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Centre for Clinical Proteomics

We aim to create an optimal platform for clinical proteome studies in Odense.

The Centre for Clinical Proteomics (CCP) is driven by pre-existing broad expertise in both basic and advanced proteomic research at the Department of Biochemistry and Molecular Biology and by a tradition for translational research at the Clinical Institute at Odense University Hospital.

Clinical proteomics

Clinical proteomics is an interdisciplinary task, which demands the participation of both basic researchers, translational scientists and clinicians. Improvements in the research field depend on the capacity to cover aspects from development of mass spectrometry methods over cellular and molecular biochemistry to clinical science.

Clinical proteomics is the study of proteins involved in diseases in order to understand disease mechanisms, and be able to detect and monitor specific disorders, hereby improving patient care.

Research within clinical proteomics has been focused at presenting clinicians with tools for proper diagnosis and treatment of diseases by understanding the role of the proteins in both biology and pathology and applying this knowledge for early diagnosis and optimizing disease treatments.

Read more about the research areas of CCP


Scientists at SDU are  recognized worldwide for research in protein analysis by mass spectrometry. Numerous mass spectrometric-based proteomics strategies have been developed at the university, which are used by researchers all over the world; both concerning basic mass spectrometry analysis of peptides, post-translational protein modifications, as well as development of quantitative proteomics research tools. This basis has already given rise to several collaborations with medical scientist within the field of clinical proteomics.

Systems biology, functional genomics and proteomics are cutting-edge scientific disciplines that find applications in all areas of life sciences, molecular medicine and biotechnology. Proteomics, the systematic analysis of the protein content of cells, tissues and organisms, facilitates detailed understanding of tissue and cellular structure and function, including regulatory networks in both health and disease.


The Centre for Clinical Proteomics is involved in various research areas including cancer, metabolism, arterial diseases, plasma/urine proteomics, and method development. Below is a brief description of each research area.

The primary focus is to develop new and efficient quantitative mass spectrometric and affinity chromatographic strategies for the characterization of posttranslational modifications of proteins from highly complex mixtures and apply these strategies to the study of clinical relevant samples. Furthermore we aim to develop selected reaction monitoring mass spectrometry-based assays to validate and quantify several candidate proteins simultaneusly.

Contact Professor Martin R. Larsen

Novel metastasis-associated markers are identified using quantitative proteomic analysis.

One project focuses on identifying novel cell surface proteins that are expressed differently on metastasizing compared to non-metastasizing breast cancer cells. These proteins may influence the ability of breast cancer cells to metastasize and could have utility as therapeutic targets. Proteins are identified by membrane purification, labeling and quantitative mass spectrometry analysis. A large panel of candidate proteins have been identified and the clinical relevance of these cell surface markers is evaluated using large panels of tissue biopsies from breast cancer patients with well-characterized medical histories and follow-up.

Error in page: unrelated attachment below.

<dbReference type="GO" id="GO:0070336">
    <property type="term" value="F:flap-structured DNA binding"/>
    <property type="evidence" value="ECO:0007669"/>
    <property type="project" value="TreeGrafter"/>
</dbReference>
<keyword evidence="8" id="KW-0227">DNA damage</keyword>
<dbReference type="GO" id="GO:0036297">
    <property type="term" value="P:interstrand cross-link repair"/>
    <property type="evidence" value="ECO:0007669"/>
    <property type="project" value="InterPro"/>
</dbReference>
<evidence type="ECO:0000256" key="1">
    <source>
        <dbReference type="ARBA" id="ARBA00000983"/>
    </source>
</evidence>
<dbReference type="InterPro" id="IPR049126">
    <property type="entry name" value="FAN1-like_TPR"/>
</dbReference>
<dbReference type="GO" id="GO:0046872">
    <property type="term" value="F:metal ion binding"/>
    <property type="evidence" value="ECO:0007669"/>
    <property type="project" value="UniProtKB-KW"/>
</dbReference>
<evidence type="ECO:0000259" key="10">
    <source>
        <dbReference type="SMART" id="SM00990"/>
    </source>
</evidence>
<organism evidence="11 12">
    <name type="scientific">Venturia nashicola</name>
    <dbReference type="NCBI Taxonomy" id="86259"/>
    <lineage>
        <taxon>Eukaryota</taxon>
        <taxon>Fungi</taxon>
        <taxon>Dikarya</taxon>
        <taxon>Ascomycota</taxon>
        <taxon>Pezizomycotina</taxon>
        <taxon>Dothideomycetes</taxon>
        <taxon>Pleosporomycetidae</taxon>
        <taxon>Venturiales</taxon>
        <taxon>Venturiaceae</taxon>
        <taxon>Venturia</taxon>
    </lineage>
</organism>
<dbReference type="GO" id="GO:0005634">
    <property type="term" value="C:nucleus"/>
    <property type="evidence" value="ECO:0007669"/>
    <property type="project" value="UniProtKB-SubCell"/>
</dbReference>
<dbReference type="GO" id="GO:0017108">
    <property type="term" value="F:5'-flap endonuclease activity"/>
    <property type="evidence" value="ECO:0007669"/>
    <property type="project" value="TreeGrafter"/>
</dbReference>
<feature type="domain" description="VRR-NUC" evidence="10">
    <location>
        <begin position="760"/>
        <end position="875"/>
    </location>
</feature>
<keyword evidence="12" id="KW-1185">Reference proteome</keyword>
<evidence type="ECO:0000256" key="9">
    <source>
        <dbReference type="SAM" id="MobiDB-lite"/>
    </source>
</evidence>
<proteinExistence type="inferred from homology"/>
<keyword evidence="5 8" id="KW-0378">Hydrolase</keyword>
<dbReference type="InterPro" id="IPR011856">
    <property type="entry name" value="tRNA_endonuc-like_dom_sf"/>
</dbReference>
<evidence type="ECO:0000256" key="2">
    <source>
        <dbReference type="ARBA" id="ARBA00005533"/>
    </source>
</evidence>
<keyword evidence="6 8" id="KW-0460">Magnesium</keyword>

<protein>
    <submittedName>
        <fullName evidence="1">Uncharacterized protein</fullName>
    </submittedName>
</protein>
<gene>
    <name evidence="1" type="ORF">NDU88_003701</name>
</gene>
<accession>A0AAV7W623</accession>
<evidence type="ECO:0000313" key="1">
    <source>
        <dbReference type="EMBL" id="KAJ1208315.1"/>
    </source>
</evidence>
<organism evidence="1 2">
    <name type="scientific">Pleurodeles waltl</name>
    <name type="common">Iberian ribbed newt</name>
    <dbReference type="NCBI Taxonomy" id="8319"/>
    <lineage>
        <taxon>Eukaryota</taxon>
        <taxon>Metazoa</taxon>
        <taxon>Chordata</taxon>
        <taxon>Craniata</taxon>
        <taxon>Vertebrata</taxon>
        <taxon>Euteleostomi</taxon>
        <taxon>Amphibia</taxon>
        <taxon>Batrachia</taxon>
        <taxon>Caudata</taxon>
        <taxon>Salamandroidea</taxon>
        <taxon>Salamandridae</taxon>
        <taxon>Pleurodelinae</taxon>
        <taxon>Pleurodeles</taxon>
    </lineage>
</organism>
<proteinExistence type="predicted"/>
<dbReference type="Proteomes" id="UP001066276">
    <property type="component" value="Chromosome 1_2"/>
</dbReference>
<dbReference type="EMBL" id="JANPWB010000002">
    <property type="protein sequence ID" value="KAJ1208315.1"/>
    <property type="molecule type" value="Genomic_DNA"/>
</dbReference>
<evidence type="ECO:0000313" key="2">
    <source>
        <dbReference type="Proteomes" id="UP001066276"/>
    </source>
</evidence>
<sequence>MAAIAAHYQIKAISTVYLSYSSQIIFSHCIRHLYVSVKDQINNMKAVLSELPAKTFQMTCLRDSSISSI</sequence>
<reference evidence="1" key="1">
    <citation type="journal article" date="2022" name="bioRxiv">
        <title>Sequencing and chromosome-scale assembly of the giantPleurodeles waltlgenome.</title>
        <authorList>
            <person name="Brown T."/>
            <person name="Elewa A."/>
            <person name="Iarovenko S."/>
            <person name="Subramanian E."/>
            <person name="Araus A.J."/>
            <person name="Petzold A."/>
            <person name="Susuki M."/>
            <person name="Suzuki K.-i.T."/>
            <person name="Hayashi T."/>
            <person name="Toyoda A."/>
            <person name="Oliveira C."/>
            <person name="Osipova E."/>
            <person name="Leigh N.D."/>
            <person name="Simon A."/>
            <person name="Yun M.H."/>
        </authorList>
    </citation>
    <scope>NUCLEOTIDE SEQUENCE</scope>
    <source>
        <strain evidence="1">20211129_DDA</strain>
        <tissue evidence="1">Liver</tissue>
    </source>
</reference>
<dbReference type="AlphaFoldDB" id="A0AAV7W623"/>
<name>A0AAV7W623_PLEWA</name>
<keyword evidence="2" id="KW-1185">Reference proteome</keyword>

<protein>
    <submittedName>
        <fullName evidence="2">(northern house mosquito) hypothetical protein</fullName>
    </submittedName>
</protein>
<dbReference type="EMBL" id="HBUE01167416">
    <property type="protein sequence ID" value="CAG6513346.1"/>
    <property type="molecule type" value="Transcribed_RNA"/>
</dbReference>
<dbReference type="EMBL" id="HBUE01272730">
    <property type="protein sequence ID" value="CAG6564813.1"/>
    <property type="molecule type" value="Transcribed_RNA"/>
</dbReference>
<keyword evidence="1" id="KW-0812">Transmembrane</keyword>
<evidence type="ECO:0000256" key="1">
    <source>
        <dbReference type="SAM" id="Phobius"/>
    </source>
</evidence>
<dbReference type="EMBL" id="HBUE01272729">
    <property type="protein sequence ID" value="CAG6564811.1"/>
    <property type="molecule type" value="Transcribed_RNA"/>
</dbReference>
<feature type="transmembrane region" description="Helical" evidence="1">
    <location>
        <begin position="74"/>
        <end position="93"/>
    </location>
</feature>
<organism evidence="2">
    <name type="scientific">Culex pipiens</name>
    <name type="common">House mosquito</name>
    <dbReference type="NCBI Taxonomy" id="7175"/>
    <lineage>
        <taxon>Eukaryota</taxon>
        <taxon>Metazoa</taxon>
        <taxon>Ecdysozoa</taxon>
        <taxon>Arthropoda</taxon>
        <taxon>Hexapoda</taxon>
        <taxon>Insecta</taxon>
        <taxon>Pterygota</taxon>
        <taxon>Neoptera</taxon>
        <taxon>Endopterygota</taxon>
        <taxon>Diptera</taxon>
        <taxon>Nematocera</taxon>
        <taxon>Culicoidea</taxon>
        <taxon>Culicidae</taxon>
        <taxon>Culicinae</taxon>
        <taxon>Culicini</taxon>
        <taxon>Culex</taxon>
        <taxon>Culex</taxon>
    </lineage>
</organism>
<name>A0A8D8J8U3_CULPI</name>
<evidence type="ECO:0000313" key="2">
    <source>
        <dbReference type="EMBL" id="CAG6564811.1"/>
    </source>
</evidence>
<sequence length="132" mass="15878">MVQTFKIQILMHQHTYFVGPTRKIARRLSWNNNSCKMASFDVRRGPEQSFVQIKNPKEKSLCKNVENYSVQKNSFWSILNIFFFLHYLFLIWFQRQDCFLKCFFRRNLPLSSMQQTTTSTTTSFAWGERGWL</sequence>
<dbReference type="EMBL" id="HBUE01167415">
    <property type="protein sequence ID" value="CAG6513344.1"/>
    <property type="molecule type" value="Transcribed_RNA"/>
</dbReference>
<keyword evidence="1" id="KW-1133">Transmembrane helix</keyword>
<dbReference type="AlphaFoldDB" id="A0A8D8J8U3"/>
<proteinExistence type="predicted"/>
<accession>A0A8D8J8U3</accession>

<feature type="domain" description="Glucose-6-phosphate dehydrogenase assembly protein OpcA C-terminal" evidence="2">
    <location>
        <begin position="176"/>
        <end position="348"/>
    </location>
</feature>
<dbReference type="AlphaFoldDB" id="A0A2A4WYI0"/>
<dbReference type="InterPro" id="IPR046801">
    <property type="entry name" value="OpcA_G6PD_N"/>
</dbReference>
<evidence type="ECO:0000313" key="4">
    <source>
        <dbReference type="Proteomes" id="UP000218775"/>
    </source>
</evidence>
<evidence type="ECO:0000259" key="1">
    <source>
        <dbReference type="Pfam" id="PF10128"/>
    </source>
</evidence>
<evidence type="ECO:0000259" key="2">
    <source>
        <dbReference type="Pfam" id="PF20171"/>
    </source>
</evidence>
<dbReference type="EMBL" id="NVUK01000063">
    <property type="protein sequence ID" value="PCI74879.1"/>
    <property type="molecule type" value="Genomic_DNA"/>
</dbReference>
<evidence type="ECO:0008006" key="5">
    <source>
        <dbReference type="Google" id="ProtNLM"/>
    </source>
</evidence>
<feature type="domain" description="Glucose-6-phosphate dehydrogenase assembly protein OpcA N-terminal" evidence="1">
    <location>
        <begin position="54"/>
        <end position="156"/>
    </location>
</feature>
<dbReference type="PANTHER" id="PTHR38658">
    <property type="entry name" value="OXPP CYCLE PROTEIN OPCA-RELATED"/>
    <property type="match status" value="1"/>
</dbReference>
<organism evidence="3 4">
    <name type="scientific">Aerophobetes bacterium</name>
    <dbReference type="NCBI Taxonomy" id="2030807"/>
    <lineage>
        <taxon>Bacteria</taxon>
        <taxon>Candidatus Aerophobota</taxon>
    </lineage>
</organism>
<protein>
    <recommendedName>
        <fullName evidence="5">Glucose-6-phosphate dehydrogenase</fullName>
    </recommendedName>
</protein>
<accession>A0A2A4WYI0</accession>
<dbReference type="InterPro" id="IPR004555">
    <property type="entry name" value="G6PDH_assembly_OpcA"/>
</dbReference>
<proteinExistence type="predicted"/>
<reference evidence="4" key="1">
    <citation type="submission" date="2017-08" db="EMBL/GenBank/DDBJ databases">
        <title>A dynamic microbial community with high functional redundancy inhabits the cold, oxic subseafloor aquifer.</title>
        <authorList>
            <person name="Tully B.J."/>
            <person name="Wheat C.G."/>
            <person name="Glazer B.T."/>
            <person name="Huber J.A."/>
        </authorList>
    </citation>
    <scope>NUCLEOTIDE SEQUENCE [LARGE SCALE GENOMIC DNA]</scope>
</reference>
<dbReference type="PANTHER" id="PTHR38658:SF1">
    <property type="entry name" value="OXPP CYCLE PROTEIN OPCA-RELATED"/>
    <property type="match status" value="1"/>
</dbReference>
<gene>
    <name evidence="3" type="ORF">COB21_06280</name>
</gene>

In other studies surface markers associated with breast cancer stem cells are identified, as there is a paucity of such markers.

Finally, we are studying posttranslational modifications, such as phosphorylations and glycosylations, to identify altered expression between metastasizing vs. non-metastasizing cells and in breast cancer cells that exhibit resistance to endocrine treatment.

Contact Professor Henrik Ditzel

Discovery and targeted characterisation of mitochondrial phosphoproteins are used to stydy the pathogenesis of insulin resistance in skeletal muscle and adipose tissue of patients with type 2 diabetes using mass spectrometry based quantitative phosphoproteomics.

Mass spectrometry based characterisation of skeletal muscle proteome, mitoproteome, phosphoproteome, and phosphotyrosine proteome, and quantitative studies in individuals with insulin resistance.

Contact Associate Professor Kurt Højlund

Our projects are aimed at determining quantitative and qualitative changes in the proteinaceous components of arterial tissue in different disease situations.

We use material from a large biobank, which contains human arterial tissue removed at different operations at the Odense University Hospital. The primary focus is on alterations in the arterial proteome in relation to diabetes, gender, smoking and uremia.

Knowledge about protein changes in the arterial proteome in relation to specific risk factors, will improve our basic understanding of arterial diseases and point out new treatment targets.

Contact Professor Lars M. Rasmussen

Different diseases are associated with specific changes in the plasma or urine proteome. Using a MS-based approach, we are searching to identify such specific alterations in the protein content, to identify new markers for clinical important conditions. Our interest is mainly cardiovascular diseases.

Contact Professor Lars M. Rasmussen

Department of Biochemistry and Molecular Biology University of Southern Denmark

  • Campusvej 55
  • Odense M - DK-5230
  • Phone: +45 6550 2412

Last Updated 22.02.2024